In the September 5th, 1863, edition of the Wisconsin Daily Patriot (volume 9, issue 209, page 2), the first class enrolled soldiers of Dane County are listed. Sever is listed among the Black Earth men going to war (below).
(Note that the Deerfield Siver Siverson is also listed. In a similar list published two days earlier, in the September 3rd, 1863, edition of the Wisconsin Daily Patriot, yet another Sever Severson was listed among the second class enrollment list for Blue Mounds, Dane County, WI.)
One week later, on September 12th, 1863, the Wisconsin Daily Patriot published (volume 10, issue 26, page 6) what appears to be the complete, compiled list of all Dane County enrollees (see below). Sever is listed among the Black Earth men apparently drafted for military service.
Several men named Sever (or Siver) Severson (or Siverson, Sivertson, or Severtson) from Dane County have Civil War service records, and all mustered out alive. None of these Sever Seversons came from, or went back to, Black Earth, Wisconsin. The Sever Severson who was my ancestor appears to have gone off to war (presumably returning home on leave in the winter of 1863/1864, as his daughter Celia was conceived around February 16, 1864), and then returning to the war, never to be heard from again.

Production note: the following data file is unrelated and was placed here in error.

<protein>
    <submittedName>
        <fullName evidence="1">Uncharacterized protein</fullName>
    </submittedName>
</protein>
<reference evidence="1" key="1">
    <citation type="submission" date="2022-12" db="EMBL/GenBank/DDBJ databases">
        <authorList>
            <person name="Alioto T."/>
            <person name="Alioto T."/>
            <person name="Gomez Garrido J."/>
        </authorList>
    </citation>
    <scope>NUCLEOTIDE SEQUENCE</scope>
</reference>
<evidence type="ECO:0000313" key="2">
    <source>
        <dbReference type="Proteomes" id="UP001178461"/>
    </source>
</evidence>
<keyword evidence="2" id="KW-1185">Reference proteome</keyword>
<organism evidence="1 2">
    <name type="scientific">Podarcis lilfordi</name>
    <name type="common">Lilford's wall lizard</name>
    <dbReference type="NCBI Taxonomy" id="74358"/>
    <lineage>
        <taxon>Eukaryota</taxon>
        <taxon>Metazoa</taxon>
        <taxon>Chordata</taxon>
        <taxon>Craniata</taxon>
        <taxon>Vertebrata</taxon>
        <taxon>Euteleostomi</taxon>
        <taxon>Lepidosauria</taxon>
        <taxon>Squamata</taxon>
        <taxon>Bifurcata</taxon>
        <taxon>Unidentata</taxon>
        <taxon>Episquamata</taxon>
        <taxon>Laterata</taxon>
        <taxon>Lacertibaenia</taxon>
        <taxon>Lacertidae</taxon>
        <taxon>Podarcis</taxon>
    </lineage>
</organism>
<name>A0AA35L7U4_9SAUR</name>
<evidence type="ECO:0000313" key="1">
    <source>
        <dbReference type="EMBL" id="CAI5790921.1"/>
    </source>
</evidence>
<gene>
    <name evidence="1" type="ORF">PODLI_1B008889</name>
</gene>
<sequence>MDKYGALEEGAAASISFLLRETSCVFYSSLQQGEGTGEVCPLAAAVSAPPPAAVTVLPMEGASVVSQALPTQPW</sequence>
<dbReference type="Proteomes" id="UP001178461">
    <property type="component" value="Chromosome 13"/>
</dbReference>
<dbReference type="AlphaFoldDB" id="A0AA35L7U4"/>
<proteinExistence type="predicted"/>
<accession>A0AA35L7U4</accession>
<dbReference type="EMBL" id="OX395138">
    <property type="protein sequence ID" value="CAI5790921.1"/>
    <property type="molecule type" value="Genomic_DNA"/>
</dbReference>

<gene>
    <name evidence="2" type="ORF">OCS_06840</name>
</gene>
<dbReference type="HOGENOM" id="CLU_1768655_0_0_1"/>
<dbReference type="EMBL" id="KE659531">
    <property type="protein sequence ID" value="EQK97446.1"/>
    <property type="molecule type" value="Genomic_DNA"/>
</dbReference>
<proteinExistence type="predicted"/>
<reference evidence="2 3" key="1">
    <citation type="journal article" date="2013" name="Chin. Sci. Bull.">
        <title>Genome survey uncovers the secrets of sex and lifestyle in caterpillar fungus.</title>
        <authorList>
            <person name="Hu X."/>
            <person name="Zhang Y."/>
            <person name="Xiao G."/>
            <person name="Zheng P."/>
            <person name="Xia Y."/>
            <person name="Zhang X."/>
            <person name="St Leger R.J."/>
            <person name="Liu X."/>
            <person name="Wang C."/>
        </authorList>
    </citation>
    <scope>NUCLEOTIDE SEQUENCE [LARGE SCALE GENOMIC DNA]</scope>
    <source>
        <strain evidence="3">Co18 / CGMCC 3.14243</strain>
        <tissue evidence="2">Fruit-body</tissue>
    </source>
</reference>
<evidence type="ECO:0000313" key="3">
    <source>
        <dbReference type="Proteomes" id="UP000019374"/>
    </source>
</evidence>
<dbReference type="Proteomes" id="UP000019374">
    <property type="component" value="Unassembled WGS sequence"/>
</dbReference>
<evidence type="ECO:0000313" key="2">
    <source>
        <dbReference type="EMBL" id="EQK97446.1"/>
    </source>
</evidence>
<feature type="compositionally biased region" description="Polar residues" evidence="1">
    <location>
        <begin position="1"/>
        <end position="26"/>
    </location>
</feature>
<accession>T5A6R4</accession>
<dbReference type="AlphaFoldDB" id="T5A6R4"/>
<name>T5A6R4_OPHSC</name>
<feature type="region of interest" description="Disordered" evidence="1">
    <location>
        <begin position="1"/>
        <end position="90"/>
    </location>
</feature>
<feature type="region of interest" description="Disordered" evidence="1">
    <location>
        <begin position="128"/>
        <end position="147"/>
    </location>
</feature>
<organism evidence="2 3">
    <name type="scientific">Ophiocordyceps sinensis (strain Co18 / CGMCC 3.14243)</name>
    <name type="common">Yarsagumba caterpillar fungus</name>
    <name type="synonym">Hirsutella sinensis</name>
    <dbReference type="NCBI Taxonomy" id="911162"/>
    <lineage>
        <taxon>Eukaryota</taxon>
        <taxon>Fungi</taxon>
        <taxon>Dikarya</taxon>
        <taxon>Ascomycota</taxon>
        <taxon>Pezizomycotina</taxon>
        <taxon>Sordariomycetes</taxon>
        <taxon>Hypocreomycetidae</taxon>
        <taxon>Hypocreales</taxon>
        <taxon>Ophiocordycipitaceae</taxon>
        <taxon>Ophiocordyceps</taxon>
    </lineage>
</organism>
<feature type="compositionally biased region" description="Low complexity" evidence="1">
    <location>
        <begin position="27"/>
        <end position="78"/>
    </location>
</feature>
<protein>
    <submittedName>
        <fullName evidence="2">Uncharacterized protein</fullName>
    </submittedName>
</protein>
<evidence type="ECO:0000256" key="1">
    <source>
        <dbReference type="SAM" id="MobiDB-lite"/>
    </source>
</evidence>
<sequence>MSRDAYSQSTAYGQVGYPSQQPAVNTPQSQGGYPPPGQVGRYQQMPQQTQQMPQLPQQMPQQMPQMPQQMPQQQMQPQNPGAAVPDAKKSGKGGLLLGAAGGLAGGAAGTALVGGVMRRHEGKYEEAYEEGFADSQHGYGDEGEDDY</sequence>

A man named “S. Severson” died on September 30, 1864, in Atlanta, Georgia. He was originally buried in a grave in Atlanta. In 1938, his remains were exhumed and reburied in Marietta National Cemetery, to rest alongside legions of fellow fallen Union soldiers. Below is the U.S. National Cemetery Interment Control Form I found for this man:
And this is his headstone in the Marietta National Cemetery:
As further evidence that Sever never returned from the war, at the time of the 1870 census of Black Earth, enumerated on July 30, 1870 (see below), Martha Siverson (33 years old) is listed as the head of household, along with her five daughters: Mary A. (14 yrs), Julia (12 yrs), Ellen C. (11 yrs), Salina (9 yrs), and Cecilia M. (5 yrs). She is not listed as a widow, but there is nowhere on the 1870 census to indicate that someone is a widow. Martha’s profession is listed as “Keeping house,” but she owned real estate worth $2700 and had personal property valued at $500. All of her daughters are listed as having attended school within the year, but Martha is noted as not being able to read or write (at least not in English).
So far, I’ve only been able to find a single photo of Sever, quite possibly his wedding photo:
To be continued in Part 2….
You’ll also want to read about the exciting development in the case here.